Vernocchi P.,Unit of Metagenomics |
Del Chierico F.,Unit of Metagenomics |
Fiocchi A.G.,Piazza SantOnofrio |
Hachem M.E.,Dermatology Unit |
And 5 more authors.
Current Opinion in Allergy and Clinical Immunology | Year: 2015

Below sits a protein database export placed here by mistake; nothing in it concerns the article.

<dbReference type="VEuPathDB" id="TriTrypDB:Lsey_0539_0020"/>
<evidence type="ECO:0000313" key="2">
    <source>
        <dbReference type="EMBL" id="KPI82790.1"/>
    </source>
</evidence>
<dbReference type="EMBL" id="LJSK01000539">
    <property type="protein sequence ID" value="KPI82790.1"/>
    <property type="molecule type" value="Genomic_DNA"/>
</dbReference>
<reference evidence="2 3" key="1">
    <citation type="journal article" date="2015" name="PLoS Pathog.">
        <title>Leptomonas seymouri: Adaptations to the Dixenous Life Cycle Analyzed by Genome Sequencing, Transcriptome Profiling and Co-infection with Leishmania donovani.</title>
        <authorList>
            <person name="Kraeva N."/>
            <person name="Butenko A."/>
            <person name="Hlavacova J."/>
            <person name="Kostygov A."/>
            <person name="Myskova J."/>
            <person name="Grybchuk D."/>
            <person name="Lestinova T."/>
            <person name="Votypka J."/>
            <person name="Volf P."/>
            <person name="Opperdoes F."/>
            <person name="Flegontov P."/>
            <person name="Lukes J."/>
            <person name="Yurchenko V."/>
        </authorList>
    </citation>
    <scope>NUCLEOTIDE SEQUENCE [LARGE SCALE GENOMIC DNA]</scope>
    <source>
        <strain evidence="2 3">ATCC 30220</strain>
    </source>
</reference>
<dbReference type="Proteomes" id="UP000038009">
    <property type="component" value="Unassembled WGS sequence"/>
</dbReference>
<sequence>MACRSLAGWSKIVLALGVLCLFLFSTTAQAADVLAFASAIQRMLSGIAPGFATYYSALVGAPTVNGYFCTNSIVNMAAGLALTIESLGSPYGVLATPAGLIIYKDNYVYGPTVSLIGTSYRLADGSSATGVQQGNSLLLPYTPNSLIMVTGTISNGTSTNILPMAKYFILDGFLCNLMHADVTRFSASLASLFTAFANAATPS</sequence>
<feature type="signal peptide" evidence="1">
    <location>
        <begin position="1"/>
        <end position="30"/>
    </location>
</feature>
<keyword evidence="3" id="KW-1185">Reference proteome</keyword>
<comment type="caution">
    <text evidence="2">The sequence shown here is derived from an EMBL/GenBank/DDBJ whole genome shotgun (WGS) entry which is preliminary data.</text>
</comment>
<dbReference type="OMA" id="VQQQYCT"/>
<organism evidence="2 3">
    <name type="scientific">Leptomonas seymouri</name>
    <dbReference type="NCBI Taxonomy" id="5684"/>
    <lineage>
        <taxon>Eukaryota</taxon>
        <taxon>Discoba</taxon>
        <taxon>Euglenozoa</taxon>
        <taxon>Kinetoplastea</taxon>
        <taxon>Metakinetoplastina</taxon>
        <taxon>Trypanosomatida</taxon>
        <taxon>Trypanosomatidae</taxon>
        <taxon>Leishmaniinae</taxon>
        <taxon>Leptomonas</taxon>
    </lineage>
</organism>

Purpose of review To investigate the functional role of gut microbiota in diet-modulated diseases, evaluating probiotic administration effects by systems biology-driven approaches. Understanding the role of host-gut microbial and gut microbe-microbe interactions in either allergic and healthy children may assist in selecting effective and targeted probiotics for personalized therapies. Recent findings Food allergy shows a significant increase, especially in Western countries where growing epidemiological data indicate prevalence of small family groups, limited rate of infections in childhood compared with low-income countries, high consumption of sterile foods, hence stimulating a poor trigger of the gut immune system. Therefore, new therapeutic strategies to treat food allergy consist of probiotic administration since early life, thus modulating gut microbiota through immune system stimulation at the mucosal level. Summary Currently, new insights for probiotic selection should take into consideration both phenotyping and genotyping bacterial features and host-microbial cross-talk at gut level, by employing multicomponent systems biology approaches to unveil gut ecosystem dynamics in terms of bacteria phylotypes and their metabolic activities. Moreover, new food processes need to be considered to assess the actual performance of probiotic strains administered to allergic patients. The advent of high-performance platforms employing genomic-and mass spectrometry-based techniques has opened new perspectives on the gut microbiota field, and may now serve as advanced tool to dynamically investigate the interplay between probiotics and gut microbiota ecology under allergic conditions. © 2015 Wolters Kluwer Health, Inc.